The Non-toxic Couch Chronicles: the Feather-backed Couch

If you have been following Anna’s Hyssop for any length of time, it might seem that I am kinda obsessed with my couch. Sorry, this post about my couch again. In my  war against polyurethane foam and IQ lowering chemical flame-retardants, the couch has always been of the utmost priority in my total healthy-home makeover. I’ve tried many different options, in my quest to avoid the expensive $6,000 options that are out there in retail. Really, I want folks to know that comfortable, affordable, and completely natural couch options exist if you are willing to do a minimal amount of DIY.

Since my last post I’ve come up with a completely affordable couch back option that is not latex. I have nothing against natural latex except it was bulky and with kids around, it kept shifting around too much. I came up with a really simple, really durable feather cushion back. It is lightweight, being made of standard sized feather pillows, so it doesn’t shift or flop out of position. And it is super comfortable too!

Feather-Back Cushion Directions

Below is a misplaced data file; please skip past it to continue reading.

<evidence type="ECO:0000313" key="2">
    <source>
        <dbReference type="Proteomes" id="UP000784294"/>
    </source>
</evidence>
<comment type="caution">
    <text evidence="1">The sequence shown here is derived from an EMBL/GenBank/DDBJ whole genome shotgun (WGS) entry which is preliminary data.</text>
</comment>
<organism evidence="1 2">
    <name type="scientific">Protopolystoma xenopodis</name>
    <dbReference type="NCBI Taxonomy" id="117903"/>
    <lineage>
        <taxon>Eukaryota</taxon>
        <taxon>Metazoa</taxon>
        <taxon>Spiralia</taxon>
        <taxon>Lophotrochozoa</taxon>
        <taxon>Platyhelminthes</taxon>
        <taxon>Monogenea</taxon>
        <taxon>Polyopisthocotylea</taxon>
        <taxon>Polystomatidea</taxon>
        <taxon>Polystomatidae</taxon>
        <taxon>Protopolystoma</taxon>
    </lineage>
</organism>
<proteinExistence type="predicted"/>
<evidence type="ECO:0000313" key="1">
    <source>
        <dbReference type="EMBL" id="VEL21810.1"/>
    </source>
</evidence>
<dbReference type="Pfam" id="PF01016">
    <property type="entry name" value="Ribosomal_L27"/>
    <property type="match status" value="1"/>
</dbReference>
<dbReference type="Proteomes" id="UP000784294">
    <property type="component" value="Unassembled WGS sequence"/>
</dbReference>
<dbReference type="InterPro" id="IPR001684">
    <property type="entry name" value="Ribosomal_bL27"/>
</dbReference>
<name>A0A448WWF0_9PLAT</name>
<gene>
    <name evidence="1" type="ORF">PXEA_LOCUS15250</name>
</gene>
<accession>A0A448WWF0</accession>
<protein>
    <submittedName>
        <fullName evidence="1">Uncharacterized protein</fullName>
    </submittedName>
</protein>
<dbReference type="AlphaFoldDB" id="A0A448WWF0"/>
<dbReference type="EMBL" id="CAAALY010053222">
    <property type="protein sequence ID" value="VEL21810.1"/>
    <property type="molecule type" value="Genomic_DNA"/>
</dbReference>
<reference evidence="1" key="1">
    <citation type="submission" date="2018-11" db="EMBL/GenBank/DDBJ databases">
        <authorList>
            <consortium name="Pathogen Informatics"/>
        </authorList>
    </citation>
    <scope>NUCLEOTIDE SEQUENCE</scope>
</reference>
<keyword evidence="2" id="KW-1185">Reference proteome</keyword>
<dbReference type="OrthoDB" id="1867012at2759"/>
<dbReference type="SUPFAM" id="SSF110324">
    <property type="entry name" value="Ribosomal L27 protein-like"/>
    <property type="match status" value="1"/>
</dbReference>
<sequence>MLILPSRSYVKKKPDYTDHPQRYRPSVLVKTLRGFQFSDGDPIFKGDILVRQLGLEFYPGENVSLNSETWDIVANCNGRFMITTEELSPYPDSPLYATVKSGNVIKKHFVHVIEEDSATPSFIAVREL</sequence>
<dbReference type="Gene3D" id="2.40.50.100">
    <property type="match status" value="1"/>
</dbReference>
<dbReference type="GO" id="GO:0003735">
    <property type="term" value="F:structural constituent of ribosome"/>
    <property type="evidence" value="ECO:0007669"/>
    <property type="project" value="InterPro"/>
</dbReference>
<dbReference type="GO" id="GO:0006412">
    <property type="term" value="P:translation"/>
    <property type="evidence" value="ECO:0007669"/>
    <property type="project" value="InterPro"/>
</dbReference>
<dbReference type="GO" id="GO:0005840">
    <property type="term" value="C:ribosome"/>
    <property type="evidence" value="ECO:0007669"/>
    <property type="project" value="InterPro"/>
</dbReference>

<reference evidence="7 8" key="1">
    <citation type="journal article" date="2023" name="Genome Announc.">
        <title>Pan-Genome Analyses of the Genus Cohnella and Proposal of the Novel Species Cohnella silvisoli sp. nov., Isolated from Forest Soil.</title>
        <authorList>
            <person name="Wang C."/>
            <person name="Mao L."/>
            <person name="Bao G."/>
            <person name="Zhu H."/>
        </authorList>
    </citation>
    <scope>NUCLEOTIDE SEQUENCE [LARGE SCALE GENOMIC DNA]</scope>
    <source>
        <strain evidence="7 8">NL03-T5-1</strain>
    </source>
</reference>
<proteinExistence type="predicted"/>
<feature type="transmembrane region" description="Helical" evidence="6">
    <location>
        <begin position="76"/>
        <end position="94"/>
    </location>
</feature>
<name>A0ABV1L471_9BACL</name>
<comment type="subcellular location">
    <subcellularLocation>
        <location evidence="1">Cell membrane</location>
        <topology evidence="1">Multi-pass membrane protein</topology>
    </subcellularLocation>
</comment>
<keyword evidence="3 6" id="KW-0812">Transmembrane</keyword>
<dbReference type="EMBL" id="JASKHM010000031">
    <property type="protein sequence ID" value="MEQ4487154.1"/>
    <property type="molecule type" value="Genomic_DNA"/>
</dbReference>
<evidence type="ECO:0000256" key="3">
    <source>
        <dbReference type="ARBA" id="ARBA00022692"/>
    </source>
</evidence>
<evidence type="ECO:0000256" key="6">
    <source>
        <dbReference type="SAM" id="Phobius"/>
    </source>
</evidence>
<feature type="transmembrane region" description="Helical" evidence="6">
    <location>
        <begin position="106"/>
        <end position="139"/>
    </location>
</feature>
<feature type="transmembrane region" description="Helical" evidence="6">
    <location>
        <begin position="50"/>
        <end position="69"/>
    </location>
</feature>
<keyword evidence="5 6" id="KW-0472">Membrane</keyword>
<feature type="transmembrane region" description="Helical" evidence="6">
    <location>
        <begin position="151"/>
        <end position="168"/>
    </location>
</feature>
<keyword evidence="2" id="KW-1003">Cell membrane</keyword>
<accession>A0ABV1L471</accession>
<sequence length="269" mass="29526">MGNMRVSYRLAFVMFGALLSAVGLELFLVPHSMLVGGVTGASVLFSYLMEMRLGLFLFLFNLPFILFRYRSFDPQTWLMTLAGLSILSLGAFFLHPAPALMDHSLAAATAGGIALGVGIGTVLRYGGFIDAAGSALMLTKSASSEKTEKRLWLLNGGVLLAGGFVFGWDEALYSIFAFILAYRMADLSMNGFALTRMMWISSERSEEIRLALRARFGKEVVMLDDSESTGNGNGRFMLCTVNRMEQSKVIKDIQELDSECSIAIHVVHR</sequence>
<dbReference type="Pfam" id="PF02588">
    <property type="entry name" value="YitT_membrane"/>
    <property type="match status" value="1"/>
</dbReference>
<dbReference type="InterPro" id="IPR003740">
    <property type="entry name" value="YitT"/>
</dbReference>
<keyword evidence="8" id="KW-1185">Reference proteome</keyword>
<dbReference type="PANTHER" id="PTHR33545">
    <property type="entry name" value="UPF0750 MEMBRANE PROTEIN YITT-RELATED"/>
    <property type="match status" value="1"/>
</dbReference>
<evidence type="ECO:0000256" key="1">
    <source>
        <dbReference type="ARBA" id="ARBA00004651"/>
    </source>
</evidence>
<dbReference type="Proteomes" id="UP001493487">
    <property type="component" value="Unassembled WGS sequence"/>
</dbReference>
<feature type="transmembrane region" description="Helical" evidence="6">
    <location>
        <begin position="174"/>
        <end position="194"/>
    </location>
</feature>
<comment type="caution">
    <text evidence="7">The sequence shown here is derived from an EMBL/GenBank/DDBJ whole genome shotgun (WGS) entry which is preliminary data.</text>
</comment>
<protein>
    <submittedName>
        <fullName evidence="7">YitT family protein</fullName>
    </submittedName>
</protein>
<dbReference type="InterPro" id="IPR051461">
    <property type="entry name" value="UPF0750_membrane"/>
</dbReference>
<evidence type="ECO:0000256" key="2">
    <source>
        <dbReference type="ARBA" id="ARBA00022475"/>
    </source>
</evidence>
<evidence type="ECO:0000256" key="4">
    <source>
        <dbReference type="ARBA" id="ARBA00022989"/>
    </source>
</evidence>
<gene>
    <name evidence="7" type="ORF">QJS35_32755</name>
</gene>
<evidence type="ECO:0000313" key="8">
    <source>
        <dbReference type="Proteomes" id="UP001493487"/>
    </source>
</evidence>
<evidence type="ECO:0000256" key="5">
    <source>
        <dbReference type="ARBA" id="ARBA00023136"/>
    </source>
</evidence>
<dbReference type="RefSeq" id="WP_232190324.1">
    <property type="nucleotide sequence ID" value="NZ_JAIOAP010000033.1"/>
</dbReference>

I went to the fabric store and bought 2 1/2 yards of tight weave cotton canvas fabric that was 60″ wide. After pre-washing the fabric, working on a large open floor, lay the material right-side up. Next, I folded the material length-wise and overlapped the selvages by 3 inches to form a long tube. Position the overlap so it is in the middle of the tube, i.e. half way between the two long side folds. Pin the two short ends of the tube closed.   Then I stitched the two short ends of the tube closed.  Now turn the tube right-side-out. Next line up your feather pillows across the back of your sofa to see how many you will need. I found 5 standard feather pillows fit across the back of my sofa, standing upright (i.e. short side down). Take the long canvas tube, measure its length and divide by the number of pillows you will need. This tells you how far apart the seams separating the pillow pockets need to be. Since I needed 5 pillow pockets, I had to draw 4 equally spaced lines. Now simply draw these lines, parallel to the short side edges of the tube.  A yardstick works great for drawing these lines in pencil nice and straight prior to sewing. Topstitch over these lines, making sure to backstitch over the selvage overlap to reinforce the seam. Now you have a long canvas pillow case with pockets for holding multiple feather pillows. I added a few ties where the pillow pocket stitches crossed the selvages inorder to tie the cushion to my wooden couch frame. Insert the feather pillows into the pockets, and that is it!  A standard feather pillow with a cotton case is typically $10, and the canvas was $8 dollars a yard, so the total outlay for this project is less than $80. If you have extra pillows laying around to use like I did, then the project is even cheaper.

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